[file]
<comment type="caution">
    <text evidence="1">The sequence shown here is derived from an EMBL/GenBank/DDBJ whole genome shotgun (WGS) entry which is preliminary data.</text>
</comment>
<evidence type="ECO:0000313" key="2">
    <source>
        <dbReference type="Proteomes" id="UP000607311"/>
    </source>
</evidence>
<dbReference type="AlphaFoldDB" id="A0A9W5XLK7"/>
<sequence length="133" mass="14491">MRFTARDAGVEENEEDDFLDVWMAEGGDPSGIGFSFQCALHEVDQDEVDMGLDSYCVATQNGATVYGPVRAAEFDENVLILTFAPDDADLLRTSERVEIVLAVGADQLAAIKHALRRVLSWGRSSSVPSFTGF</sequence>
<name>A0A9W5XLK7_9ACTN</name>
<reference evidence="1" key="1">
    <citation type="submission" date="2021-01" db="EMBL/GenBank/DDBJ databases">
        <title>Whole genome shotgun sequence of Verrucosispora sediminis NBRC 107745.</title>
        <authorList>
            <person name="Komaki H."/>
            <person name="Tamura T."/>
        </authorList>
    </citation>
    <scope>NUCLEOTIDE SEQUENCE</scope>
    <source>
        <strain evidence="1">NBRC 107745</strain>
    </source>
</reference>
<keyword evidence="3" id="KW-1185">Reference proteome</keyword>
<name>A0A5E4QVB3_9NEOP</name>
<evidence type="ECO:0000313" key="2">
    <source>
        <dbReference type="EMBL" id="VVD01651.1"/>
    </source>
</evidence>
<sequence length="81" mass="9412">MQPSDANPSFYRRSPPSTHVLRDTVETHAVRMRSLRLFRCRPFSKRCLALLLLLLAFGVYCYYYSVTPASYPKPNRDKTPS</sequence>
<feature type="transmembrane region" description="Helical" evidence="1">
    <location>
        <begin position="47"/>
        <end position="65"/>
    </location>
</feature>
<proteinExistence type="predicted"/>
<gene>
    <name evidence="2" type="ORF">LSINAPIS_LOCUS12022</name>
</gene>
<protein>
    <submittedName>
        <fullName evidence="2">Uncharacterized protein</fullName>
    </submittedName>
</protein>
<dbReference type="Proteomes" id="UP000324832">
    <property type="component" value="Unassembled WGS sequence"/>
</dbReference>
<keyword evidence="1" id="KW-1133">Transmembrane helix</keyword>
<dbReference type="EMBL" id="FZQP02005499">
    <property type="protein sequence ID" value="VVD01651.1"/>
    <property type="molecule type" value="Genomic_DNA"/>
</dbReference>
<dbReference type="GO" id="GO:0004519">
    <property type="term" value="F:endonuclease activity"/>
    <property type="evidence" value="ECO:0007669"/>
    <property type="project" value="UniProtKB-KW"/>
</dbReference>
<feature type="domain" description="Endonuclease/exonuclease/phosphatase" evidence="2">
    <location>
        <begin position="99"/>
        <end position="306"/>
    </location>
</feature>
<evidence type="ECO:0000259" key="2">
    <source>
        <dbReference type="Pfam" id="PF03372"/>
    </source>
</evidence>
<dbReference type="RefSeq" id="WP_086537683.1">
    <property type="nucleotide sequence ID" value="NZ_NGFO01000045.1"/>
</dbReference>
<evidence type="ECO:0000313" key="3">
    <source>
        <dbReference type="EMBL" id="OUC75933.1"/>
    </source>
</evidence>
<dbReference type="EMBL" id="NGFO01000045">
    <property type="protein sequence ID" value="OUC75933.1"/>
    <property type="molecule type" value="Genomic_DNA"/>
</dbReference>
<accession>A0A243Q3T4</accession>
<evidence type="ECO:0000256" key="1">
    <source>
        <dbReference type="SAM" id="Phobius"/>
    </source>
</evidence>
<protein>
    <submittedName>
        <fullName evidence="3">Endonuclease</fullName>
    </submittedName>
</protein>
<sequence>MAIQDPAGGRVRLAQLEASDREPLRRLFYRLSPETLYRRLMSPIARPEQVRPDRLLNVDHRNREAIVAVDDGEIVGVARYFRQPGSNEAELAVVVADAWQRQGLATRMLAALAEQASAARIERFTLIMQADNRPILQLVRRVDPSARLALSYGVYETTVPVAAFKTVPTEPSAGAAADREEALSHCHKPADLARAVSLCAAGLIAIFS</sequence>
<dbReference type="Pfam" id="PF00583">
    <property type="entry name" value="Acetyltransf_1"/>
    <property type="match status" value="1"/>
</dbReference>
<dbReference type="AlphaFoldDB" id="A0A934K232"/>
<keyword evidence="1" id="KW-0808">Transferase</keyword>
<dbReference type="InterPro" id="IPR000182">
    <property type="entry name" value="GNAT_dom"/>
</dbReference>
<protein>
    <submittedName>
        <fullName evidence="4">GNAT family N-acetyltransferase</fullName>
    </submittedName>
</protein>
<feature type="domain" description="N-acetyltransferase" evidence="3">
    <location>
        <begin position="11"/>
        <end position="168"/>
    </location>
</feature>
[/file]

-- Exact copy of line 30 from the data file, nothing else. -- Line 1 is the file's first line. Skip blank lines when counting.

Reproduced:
    </source>